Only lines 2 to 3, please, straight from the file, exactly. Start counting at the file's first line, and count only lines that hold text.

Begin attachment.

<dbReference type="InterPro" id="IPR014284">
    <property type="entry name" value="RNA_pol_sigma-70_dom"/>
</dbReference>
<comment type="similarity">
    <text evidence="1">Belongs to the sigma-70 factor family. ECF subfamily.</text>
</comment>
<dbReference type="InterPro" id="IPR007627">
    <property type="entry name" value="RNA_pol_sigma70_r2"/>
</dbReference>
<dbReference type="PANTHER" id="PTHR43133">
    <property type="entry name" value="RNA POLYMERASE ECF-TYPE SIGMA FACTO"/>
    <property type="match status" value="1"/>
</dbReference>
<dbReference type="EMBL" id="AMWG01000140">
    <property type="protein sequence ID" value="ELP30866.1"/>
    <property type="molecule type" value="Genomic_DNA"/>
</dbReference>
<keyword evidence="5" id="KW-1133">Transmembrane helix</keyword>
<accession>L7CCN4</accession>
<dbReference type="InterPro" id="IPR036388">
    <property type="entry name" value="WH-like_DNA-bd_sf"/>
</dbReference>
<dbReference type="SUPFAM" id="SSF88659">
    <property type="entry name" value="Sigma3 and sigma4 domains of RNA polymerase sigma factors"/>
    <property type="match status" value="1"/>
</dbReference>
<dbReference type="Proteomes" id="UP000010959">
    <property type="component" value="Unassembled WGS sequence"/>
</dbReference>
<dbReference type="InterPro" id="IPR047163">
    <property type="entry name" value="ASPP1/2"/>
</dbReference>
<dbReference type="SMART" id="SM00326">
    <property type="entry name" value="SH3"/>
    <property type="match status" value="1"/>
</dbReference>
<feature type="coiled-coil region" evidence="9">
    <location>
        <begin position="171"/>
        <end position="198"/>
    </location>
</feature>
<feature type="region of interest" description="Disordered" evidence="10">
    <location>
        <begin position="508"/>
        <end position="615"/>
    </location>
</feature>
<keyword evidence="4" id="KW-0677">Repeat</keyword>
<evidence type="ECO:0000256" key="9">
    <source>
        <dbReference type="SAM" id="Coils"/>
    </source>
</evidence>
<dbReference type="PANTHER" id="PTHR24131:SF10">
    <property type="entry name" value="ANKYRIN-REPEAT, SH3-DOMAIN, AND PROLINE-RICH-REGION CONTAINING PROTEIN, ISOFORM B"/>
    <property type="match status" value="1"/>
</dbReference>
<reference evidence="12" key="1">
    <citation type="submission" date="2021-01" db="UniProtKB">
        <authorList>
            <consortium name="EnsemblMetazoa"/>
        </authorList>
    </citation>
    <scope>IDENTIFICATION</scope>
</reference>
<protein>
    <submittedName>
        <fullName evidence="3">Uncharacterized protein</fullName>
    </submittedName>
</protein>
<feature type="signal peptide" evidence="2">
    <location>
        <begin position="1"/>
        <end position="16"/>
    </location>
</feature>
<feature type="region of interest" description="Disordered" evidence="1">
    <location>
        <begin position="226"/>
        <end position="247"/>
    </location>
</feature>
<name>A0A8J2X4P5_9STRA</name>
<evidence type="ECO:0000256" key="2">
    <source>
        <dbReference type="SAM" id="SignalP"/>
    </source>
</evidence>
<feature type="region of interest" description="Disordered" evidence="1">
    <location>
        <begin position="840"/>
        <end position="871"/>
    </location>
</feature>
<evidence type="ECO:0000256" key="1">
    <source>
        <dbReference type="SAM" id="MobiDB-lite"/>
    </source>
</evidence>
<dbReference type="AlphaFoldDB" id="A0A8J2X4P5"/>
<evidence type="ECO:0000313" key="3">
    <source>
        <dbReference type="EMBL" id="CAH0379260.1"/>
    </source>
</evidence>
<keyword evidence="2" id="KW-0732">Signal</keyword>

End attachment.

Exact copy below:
    <property type="entry name" value="RNA_pol_sigma-70_dom"/>
</dbReference>